Satellite provides an interesting perspective on David Morley's ideas about home and belonging in a globalized world dominated by hypermobility and "destabilizing flux". Morley's article 'Belongings: Place, Space and Identity in a Mediated World' (2001) is concerned with the transformative effects of the invasion of the "realm of the far" into the "realm of the near", both in the "mediascape" and in the "ethnoscape," and both on a macro level (of nations) and a micro level (of the home). In this postmodern world, the home comes to be less defined by the physicality of "blood, property and frontiers," but more as a "space of belonging," where "people search for safety in ideas of community."

Since Morley primarily looks at the Western situation, 'Turtles Can Fly' may in this context appear to be merely an exotic illustration of the Other. Put bluntly, the Kurdish refugee Satellite potentially is the invasion that causes so much "identity panics" in the West. Moreover, concepts like home and "spaces of belonging" seem cynically incommensurable with a refugee camp.

And yet we can also see the similarities between the Western perspective and that of the Kurdish community in their struggles with identity panics. After installing the satellite dish, Satellite zaps past some of the prohibited foreign channels (the "sexy and dance channels" as he calls them), and the village elders all piously avert their heads. The mediascape invasion - bringing "encounters with alterity" as well as the craved-for news - foreshadows the real and equally eagerly awaited invasion of the American army, which will prove to be a mixed blessing as well. When the liberation finally comes, Satellite has to miss it, confined to bed with a mine-shattered foot. The other children bring him news: "Sadam has fallen!" And: "The children are up on the hill watching the prohibited channels with the [American] soldiers." With this unheard-of transgression, the invasion of alterity is complete.

While Morley signals regressive strategies in the West against unwanted invasions of immigrants and global media, the Kurdish refugees lack even this luxury. They are powerless in the face of the global forces contesting their land and minds, a feeling futher heightened by showing such major geopolitical events from the perspective of children. The film ends with Satellite, on crutches, watching by the roadside as the American army passes by. When Satellite turns his back on them, his friend asks: "Didn't you want to see the Americans?" Without replying, Satellite hobbles away, a forlorn war victim in stark contrast to the boastful optimist we met at the start of the film. It is now clear that he is just one of the many, as Castells dubbed them, powerless "interacted" in the globalized world. Even though he has acquired a house (for his work on the satellite dish, the villagers arranged a discarded Turkish tank for him to live in), he has lost all sense of belonging.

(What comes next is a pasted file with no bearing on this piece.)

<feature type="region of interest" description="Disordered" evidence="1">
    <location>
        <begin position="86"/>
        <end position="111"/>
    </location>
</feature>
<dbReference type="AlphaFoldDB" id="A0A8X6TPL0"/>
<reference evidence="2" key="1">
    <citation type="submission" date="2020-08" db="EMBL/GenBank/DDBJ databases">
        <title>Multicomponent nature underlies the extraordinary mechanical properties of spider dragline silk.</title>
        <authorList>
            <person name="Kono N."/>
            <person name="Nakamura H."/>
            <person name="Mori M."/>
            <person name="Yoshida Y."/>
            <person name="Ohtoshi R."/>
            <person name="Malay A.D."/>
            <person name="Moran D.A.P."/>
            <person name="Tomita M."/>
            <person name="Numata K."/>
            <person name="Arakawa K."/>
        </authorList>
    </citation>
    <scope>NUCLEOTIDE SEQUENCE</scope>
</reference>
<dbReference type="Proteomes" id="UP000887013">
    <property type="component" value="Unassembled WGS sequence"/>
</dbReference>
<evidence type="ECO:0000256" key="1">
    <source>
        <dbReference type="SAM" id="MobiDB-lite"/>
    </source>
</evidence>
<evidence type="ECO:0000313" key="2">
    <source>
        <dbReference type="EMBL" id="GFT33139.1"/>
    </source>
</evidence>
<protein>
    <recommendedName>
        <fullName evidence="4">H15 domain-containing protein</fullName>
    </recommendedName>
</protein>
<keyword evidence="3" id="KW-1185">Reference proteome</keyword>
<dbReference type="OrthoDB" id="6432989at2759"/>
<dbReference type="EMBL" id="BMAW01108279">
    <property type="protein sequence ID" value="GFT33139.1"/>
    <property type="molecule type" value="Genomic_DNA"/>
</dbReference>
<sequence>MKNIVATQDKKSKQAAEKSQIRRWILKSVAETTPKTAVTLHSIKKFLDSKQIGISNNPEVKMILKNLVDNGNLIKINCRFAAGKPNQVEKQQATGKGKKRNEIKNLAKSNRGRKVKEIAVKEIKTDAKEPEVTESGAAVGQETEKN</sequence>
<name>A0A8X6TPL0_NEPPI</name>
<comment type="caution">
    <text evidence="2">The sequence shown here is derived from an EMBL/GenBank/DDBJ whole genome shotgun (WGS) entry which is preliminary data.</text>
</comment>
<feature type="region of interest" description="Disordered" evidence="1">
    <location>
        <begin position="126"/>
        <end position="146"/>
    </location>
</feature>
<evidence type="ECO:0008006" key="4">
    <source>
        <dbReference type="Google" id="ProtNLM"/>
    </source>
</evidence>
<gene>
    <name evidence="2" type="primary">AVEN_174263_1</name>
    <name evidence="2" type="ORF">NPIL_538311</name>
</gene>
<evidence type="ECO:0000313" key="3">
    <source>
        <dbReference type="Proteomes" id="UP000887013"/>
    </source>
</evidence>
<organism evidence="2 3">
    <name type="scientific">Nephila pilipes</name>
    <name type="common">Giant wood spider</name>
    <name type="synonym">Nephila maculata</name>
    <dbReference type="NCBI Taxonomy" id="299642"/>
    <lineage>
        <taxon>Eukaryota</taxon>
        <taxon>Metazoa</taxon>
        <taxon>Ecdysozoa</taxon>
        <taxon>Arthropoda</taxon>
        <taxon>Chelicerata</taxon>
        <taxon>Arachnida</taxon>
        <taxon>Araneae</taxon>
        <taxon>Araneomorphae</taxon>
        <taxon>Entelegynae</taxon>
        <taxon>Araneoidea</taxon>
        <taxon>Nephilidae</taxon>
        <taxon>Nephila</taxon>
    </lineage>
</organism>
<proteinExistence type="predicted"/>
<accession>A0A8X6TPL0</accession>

6. Conclusion

The two symbols of the introverted national trinity of Agrin, Riga and Henkov, and the extroverted, worldly Satellite meet in Satellite's crush on Agrin. His courting Agrin may be viewed as the nationless "vagabond" wanting to belong, to have a home rooted in a unifying past. But Agrin is beyond Satellite's help, or indeed beyond offering any kind of belonging. Satellite then tries to save the blind present (Riga), but comes away mutilated. And the future? Henkov may accurately predict the war, but he also foresees the death of Agrin and Riga, and is unable to prevent them. By the end of the film he has disappeared in the chaos of war, along, perhaps, with any future Kurdish nation. Only Satellite remains, his Western aspirations crushed.

'Turtles Can Fly' thus leaves little cause for hope, neither for its community of refugees nor for the Kurdish nation. As we have seen, the two representations of the Kurdish nation and the refugee's home are highly paradoxical, if not contradictory concepts - and it is this realization which creates the disillusionment of the film's ending. Ghobadi sums up the aftertaste:

Once the film is over, you realise that the past is bitter, that the present is bitter, and that you should look up to no one but yourself for the future. Powerful foreigners have no intention of creating a heaven for us.

"Forgetting," Renan said, "is a crucial factor in the creation of a nation." In this light the suicide of Agrin (the bitter past) can perhaps be interpreted optimistically. Even if it still leaves the Kurds by the roadside.

Recommended: